Coppola says she didn’t want to deal with issues of race, that she didn’t feel qualified, which I understand; and I feel even though the movie takes place during the Civil War, there can still be stories told about people affected by the war, but it not be directly about the issue of slavery. The trouble is, when she said she wanted to focus on the "gender dynamics” rather than “the racial ones.” that made some black pundits upset because it implies to her way of thinking, gender dynamics can only be explored between white males and white females.

Personally, as far as this screenplay is concerned, I can see what she means, that when you add characters of color you add layers that don’t happen when everyone is of the same background. I can’t imagine adding a slave woman’s point of view into the story the way it’s told. It would change the narrative of the movie quite a bit, as the main plot involves one of the students finding a wounded Yankee soldier (Colin Farrell) out in the woods and brings him back to the school to be nursed back to health, as “the good Christian thing to do”; only as the soldier starts to recover, all the women begin to exhibit varying degrees of crushes and downright horny lusting for their handsome patient. And he plays along and manipulates them.

Sofia Coppola and Beguiled white cast at Cannes
The Civil War in many ways is just a backdrop - the overarching aspect is all pretty pastel dresses and luscious cinematography, at least in the first half of the film. Coppola explained “I wanted it to be this feminine, gauzy world that doesn’t look threatening at all, so that it’s a real surprise when the story shifts”.


Bottom Line:   In terms of the controversy, I feel Coppola should have been more aware of how touchy and hot button topics of race are in this current climate; especially if it seems to eliminate or appropriate in any way. She probably should have chosen different source material for the story she wanted to tell. In terms of the movie itself, visually it's perfect, it really depicts that old-time, lovely melancholy of the south. I was drawn into the story & characters, yet, I can't say I whole-hardheartedly recommend the film.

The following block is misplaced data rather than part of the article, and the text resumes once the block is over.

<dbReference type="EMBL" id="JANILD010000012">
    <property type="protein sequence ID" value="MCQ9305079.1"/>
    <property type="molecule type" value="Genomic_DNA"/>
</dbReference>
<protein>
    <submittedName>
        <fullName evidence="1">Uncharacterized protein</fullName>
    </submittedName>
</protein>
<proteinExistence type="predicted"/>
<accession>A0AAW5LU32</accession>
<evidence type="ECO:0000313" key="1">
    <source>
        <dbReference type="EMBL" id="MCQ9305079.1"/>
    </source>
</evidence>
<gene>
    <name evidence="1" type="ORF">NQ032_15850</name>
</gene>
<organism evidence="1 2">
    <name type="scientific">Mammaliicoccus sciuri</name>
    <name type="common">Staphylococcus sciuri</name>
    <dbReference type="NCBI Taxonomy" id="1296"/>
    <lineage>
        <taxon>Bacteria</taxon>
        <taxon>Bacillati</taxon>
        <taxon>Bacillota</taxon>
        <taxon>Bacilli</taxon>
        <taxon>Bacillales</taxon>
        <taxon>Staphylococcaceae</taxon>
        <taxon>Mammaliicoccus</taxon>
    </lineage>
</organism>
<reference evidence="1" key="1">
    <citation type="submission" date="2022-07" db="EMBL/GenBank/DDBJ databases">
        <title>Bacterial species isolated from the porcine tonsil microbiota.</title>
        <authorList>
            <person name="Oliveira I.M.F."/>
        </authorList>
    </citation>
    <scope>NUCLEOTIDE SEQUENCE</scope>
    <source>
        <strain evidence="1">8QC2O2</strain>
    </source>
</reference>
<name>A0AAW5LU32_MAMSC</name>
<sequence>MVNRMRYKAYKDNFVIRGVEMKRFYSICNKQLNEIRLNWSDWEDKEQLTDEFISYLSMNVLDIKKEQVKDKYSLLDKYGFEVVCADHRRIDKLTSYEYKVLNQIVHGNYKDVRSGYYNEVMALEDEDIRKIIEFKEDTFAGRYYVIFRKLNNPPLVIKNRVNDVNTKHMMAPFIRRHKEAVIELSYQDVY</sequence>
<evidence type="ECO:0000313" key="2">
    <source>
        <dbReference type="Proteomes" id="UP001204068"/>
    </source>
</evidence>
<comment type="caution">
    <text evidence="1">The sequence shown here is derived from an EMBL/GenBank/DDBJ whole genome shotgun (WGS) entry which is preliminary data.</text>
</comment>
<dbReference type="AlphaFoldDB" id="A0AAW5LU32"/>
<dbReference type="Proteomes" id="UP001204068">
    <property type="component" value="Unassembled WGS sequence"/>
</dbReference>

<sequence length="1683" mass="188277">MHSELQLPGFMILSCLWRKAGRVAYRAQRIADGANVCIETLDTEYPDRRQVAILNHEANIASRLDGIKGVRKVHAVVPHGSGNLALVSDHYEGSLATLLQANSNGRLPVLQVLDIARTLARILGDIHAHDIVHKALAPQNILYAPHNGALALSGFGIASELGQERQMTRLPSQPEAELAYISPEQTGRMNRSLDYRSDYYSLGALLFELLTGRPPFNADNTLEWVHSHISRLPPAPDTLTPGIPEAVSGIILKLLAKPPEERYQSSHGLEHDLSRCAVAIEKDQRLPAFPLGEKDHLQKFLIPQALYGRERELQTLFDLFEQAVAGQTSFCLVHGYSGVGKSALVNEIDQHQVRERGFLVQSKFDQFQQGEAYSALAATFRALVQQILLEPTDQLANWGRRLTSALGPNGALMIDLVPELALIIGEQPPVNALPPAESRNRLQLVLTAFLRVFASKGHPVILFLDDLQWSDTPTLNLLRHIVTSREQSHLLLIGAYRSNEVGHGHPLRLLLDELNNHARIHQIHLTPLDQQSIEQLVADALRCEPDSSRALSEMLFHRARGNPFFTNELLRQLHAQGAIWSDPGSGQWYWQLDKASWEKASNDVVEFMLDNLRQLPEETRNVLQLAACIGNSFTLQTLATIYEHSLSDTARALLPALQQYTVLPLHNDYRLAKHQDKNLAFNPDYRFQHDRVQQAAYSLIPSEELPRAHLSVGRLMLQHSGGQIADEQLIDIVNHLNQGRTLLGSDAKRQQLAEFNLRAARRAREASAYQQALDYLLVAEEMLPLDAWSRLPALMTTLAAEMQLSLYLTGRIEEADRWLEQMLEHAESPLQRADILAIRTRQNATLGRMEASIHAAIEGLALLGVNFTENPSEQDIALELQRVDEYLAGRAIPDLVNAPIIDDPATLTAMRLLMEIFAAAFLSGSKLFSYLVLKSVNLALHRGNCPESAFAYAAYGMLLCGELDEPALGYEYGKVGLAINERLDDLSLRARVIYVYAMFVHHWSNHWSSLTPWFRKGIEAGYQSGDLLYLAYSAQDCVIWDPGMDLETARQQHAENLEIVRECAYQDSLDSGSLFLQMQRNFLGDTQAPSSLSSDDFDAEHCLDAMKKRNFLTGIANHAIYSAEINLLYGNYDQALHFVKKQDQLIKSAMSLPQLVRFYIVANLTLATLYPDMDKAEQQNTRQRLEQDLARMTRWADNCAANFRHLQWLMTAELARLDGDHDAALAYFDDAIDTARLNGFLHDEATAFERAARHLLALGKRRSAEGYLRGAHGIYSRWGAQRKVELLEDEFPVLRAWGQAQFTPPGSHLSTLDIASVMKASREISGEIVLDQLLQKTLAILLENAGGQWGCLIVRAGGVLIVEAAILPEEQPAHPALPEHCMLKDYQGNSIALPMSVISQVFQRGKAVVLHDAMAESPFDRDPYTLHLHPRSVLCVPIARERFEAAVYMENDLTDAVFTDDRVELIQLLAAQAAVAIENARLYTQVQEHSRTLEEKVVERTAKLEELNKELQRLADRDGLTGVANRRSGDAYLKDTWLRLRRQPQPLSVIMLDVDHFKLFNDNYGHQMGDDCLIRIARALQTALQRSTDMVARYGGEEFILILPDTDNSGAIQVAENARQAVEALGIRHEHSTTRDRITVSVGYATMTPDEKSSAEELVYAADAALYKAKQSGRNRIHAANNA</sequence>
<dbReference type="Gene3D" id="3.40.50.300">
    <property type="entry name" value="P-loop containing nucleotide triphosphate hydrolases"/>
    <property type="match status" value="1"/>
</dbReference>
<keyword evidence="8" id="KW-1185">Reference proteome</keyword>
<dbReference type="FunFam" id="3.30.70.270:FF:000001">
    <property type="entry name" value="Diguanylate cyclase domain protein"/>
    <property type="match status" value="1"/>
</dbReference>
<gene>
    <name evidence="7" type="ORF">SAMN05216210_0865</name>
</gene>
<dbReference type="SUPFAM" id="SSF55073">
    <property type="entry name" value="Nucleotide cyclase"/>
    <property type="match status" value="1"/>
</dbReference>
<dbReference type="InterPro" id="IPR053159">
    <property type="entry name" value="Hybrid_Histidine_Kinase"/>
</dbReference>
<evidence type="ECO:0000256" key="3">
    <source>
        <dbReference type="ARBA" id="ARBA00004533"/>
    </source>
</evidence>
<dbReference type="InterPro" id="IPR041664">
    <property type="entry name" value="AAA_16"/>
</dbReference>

T & T's LAMB (movie bloggers association) Score: 3 outta 5
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This film was also discussed during our weekly movie segment, contributing to 
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Movie Blog Post: BABY DRIVER

Saturday, July 1, 2017

Tinsel & Tine's Look at

BABY DRIVER

By Le Anne Lindsay, Editor

This action/heist movie set to music is written and directed by Edgar Wright (Shaun of the Dead, Scott Pilgrim vs. The World and THE WORLD'S END), so anyone who’s seen any of those movies, knows this guy's got an off-kilter sense of humor and a knack for keeping tight to his vision.

Baby Driver follows a young man who goes by Baby (Ansel Elgort) [THE FAULT IN OUR STARS and DIVERGENT Franchise] he’s paying off a debt to a crime boss played by Kevin Spacey, who uses Baby’s skills as an ace getaway driver. Other members of the crime enterprise are Buddy (Jon Hamm), Darling (Eiza Gonzalez) and Bats (Jamie Foxx) all of which play off-kilter criminals to excellent effect. The trick to this movie is the music, it’s really a sound track with a movie instead of a movie with a soundtrack, but I say that admiring the creative concept. Baby always listens to music on his headphones, especially while driving, as a way to both soundtrack his life and drown out the ringing tinnitus in his ears.